Grand Coulee DamTuesday, January 25, 2011 By Emiliano Martinez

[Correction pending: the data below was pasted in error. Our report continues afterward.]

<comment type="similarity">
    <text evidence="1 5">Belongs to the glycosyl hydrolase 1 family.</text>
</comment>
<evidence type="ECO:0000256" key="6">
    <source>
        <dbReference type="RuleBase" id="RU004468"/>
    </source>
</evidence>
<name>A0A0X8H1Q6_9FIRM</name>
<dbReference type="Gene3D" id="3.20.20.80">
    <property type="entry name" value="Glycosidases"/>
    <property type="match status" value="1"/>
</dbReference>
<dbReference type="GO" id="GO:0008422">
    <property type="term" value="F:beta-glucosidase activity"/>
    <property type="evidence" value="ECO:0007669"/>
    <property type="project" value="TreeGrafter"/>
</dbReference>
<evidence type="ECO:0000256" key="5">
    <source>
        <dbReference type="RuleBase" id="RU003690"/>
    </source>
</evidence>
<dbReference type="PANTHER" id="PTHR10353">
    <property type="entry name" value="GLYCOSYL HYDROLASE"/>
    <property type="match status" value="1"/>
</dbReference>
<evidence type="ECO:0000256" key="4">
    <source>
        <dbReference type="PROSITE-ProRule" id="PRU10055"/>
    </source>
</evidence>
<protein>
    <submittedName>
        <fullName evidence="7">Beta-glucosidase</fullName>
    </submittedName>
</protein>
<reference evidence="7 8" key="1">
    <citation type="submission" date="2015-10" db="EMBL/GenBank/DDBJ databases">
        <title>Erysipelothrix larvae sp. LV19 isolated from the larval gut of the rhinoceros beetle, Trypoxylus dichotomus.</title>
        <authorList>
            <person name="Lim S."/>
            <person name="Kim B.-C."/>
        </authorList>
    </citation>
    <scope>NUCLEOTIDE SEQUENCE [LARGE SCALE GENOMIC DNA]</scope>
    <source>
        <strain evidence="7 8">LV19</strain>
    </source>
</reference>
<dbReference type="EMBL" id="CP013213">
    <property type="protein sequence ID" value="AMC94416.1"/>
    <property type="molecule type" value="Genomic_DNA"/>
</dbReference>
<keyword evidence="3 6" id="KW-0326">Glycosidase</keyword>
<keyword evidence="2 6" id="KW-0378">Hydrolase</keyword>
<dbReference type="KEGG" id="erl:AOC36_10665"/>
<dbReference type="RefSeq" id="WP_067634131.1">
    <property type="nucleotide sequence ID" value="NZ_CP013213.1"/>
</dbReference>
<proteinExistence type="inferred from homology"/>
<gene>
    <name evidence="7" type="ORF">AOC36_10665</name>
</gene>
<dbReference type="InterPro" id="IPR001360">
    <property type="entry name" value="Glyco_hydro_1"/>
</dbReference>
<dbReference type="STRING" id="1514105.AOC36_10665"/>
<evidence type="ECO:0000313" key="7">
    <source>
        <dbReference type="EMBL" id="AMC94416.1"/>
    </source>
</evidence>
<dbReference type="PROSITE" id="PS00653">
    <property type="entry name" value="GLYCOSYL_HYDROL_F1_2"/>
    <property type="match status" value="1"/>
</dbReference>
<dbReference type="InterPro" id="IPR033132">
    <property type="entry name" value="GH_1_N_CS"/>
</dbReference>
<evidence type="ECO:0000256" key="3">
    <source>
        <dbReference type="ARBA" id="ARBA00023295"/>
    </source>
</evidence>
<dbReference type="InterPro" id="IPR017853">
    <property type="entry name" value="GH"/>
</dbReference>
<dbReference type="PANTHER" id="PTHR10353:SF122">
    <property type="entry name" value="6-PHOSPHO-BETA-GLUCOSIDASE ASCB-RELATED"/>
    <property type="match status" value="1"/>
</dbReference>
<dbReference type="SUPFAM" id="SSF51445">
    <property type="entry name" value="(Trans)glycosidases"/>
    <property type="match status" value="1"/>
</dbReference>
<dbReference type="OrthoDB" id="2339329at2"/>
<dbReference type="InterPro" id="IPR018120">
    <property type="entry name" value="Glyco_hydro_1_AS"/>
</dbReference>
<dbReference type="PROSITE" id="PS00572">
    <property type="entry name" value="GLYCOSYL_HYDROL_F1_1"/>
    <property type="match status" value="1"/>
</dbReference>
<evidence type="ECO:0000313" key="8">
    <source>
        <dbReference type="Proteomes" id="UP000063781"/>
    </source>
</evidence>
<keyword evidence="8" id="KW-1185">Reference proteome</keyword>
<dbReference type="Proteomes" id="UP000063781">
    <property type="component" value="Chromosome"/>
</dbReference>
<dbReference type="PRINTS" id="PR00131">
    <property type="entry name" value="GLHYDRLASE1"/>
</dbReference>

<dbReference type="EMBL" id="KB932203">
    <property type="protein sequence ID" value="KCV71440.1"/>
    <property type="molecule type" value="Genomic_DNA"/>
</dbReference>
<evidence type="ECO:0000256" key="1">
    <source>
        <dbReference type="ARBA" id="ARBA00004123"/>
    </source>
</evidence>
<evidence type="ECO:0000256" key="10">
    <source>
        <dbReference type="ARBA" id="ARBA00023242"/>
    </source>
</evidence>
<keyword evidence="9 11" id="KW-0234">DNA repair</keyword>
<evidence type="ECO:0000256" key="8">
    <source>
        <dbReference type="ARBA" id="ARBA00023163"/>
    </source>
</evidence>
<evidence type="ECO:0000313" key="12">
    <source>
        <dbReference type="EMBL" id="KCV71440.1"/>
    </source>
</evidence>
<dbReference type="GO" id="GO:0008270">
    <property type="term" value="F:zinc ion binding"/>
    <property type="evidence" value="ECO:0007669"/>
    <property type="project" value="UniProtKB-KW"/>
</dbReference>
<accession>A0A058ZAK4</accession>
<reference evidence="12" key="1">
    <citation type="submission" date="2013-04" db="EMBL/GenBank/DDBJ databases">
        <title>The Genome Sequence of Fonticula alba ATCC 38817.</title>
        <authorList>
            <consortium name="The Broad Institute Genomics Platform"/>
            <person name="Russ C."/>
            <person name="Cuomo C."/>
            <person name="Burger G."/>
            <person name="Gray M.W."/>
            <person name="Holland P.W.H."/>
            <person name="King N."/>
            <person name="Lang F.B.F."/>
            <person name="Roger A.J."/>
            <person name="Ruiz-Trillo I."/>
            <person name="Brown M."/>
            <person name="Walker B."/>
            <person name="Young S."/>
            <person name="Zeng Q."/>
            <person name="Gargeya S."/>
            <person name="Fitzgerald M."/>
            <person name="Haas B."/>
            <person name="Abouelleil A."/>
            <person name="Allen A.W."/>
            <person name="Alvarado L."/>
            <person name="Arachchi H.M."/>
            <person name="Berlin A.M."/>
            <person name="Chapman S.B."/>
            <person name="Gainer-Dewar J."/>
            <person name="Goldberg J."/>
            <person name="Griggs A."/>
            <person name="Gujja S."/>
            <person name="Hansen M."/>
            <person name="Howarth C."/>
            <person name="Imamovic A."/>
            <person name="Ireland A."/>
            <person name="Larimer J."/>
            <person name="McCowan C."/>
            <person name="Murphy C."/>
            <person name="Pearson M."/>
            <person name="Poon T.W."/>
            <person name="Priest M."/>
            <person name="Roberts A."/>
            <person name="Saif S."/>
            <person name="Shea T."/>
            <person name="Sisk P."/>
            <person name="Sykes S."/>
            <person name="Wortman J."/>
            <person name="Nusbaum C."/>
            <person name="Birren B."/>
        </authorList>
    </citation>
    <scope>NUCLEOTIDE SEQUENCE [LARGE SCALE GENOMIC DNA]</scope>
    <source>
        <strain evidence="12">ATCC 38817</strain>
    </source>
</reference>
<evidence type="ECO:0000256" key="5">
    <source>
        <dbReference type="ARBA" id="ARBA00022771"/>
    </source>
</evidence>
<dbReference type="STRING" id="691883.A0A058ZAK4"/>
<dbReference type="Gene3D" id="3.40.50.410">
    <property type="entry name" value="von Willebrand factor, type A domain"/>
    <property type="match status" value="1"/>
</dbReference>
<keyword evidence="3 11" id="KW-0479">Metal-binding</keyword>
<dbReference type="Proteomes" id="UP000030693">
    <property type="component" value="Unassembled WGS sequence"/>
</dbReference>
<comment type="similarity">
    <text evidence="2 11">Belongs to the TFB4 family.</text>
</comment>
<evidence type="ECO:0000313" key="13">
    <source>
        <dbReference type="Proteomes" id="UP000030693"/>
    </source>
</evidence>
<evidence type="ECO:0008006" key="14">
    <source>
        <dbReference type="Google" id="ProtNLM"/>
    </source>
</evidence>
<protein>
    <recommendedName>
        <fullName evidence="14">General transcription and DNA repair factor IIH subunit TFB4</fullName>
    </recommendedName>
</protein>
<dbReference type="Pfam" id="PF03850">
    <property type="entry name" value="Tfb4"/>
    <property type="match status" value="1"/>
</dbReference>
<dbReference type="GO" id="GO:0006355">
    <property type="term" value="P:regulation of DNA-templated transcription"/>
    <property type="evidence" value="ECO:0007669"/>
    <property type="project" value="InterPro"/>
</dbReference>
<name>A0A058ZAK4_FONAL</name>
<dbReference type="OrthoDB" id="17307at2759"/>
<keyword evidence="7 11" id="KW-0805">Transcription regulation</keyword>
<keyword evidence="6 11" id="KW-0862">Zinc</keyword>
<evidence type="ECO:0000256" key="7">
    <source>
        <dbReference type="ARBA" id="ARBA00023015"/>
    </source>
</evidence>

Grand Coulee is the largest dam in the Columbia Basin and one of the largest in the world. Everything about the dam is large: it is 550 feet (167.6 meters) tall, measured from its foundation in solid granite, or approximately 350 feet (106.7 meters) from the downstream river surface to the top of the dam. It is 5,223 feet (1,592 meters) long, or 57 feet short of a mile. Grand Coulee is 450-500 feet thick at its base at 30 feet thick at the top, and it contains 11,975,521 cubic yards (9,155,944 cubic meters) of concrete, three times as much as Hoover Dam. The dam has four power plants. The two original power plants, the first of which began producing power in 1941, are called the Left Power Plant and the Right Power Plant. The two power plants, each of which houses nine large generators, are split by the spillway, which is 1,300 feet wide and covers an area of 13.26 acres. “The dam is very big, it’s been a fun experience going to Grand Coulee with my family and visiting the dam. I learned many things from the tour we too,” said Zacarias Martinez. “The Grand Coulee Dam is a interesting place to go especially during 4 th of July because of the cool laser show that they have. Also because it’s a fun place to spend time with friends and family and catch up on things,” stated Devon Leavitt. Grand Coulee is located at river mile 596.6 in central Washington about 90 miles northwest of Spokane near the place where an ice flow dammed the river during the last Ice Age. The ice forced the river to rise from its historic channel and flow to the south, where it carved a giant canyon — the Grand Coulee. Eventually the ice retreated, and the river returned to its old channel. Hydropower accounts for 79.7 percent of Grand Coulee’s authorized purposes, the others being irrigation and flood control . While hydropower is the first purpose of the dam today, the public desire for irrigation was the reason for its construction. One of the first published reports of a proposal to irrigate the Columbia Plateau with water from the Columbia River was in 1892. George Bush took dam removal off the table when he was president, now Obama is putting Snake River dam removal back in play. What keeps dam breaching alive, science. There is an overwhelming amount of fisher biologists who argue that recovery of the four salmon and steelhead stocks that live in Idaho depends on removing the four dams or one dam on the Columbia. Since taking out one Columbia dam would cost too much money, people are pushing into breaching the four Snake dams. By doing this, the salmon will have a chance to go through the present dams and they will not be in danger like they are now. Breaching dams will be easier and much more affordable than removing andy dam. People might not notice how important dams are and take advantage of what they produce. Over all dams are very important to everyone. Even though they can do damage to our salmon, they provide a large amount of electricity for our communities.